Findlay wrote of

a logical flux, a passing of contents tracelessly into one another…In a given exercise we both can and should preserve comparative clarity, distinctness, and fixity, but the thought-material we are coercing never fully acquiesces in our fixations, and forces endless revision upon us no matter how we seek to withstand this.11

10.5 The importance of negation

For the Neoplatonists, ‘the true is the whole.’ Magee set out Hegel’s position

each standpoint in Hegel’s dialectic is ‘false’ because each, taken on its own, is only a part of the whole. Taken in abstraction from the whole, each part is, in a way, misleading. For instance, each category of the Logic is a ‘provisional definition’ of the Absolute. Each on its own terms, is false as a definition – but each is part of the entire system of the Logic, which constitutes the complete articulation of the nature of the Absolute. (my italics)12

But ‘the whole’ is not something bounded, it is a process the essential, unrelenting aspect of which is negation, the driver of the dialectic. Hegel, who wrote

Everything concrete, everything living contains contradiction within itself; only the dead understanding is identical with itself13

concluded his explication of God in his Science of Logic with his most ‘concrete’ concept Absolute Idea. With it, we are to accept that negation has now found completion, when surely the primary lesson of the Science of Logic, which documents the movement of incompatibles in their never ending unrest is the opposite

To hold fast to the positive in its negative…this is the most important feature in rational cognition14

Negation in the process of emanation and return drives the Enneads no less than it does Hegel’s use of the Christian myth (God goes into the world/first negation, God dies and returns to self/negation of that negation) and his Science of Logic. Just as the second hypostasis negates the first (because agent, object and movement are introduced) so the first hypostasis negates the second (because agent, object and movement disappear). The third hypostasis negates the second by lighting and ordering the world which engagement is in turn negated by Soul’s return to the second hypostasis.

Further, Plotinus wrote of his second hypostasis, Hegel’s mystical ‘reason-world’

In that Intellectual Cosmos, where all is one total, every entity that can be singled out is an intellective essence and a participant in life: it is identity and difference, movement and rest, the object moving and the object at rest, essence and quality. All There is pure essence…and therefore quality is never separated from essence.15

10.6 Hegel used his concepts mytho-poetically

Magee wrote that Hegel was less interested in the truth of statements than in the ‘truth’ or meaning of concepts and that Hegel’s form of speculation is identical with mytho-poetic circumscription

Hegel rejects propositional thought, which would define the Absolute, and instead ‘talks around’ or ‘thinks around’ the Absolute, revealing at each point some aspect or part of it. The totality of Hegel’s philosophical speech is the Truth, the Absolute itself. …His is truly a mythology of reason: a new myth-form made of ideas16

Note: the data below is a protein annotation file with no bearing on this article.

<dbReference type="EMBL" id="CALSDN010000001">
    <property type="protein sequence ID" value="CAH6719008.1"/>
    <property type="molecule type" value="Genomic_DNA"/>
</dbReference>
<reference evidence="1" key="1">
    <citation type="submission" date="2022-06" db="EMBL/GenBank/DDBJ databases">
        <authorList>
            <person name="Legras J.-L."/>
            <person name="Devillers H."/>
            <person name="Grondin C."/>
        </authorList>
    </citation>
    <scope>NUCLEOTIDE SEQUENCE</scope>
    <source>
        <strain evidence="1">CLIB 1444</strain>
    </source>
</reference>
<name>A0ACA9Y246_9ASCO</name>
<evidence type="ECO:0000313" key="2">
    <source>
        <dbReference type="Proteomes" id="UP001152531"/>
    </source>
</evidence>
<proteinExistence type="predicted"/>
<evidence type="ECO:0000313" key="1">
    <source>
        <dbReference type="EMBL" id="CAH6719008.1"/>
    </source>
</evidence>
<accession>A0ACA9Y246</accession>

Hegel’s philosophy is not ‘a new myth-form made of ideas’ nor does he employ concepts in a ‘radically different way,’17 his philosophy is the highest development of an ancient form in the expression of ideas which has been treated as pornography by generations of career-building, time- and ideology-serving academics – Neoplatonism.

Just as concepts (particularly the hypostases themselves) were stepping-stones to be ‘thought around’ for Plotinus and the Neoplatonists prior to Hegel, from and to spiritual unity with their highest concept the One-Absolute, so Hegel, following particularly Plotinus, Proclus and Cusanus used his concepts in the same way from and to spiritual unity with his God/One/Absolute. What makes Hegel’s philosophy ‘mythical’ is his overlay of the Christian myth across his Neoplatonism.

Hegel rejected the definition and propositional thought of Verstand both because he correctly saw their deadening limitations and because he faced the challenge confronted by all Neoplatonic philosophers and by those inspired by Neoplatonism and mysticism – how best to express and evoke, to draw their audience into the dynamic subtleties and spiritual flux of ‘reality.’ Inevitably he employed the devices of poetry including images, metaphors and symbols – myth, in Christian form, being the most important of them – Christian mythology provided Hegel with images, metaphors and symbolism.

Hegel didn’t build a conceptual argument but wove a dense mystical tapestry using concepts as focal or anchor points. He wrote that speculative thinking is from one point of view akin to the poetic imagination and he used words and concepts to create a rationalised feeling for the Absolute, rather than to attain a literal cognition of it. In his philosophy, God comes to know himself Neoplatonically – most importantly, he does so dialectically.



1. Hegel, Lectures on the Philosophy of Religion, op. cit., vol. I, 152-153
2. Quoted in Raymond Plant, Hegel, An Introduction, Basil Blackwell, Oxford, 1983, 144
3. Hegel, Hegel’s Logic, op. cit., 40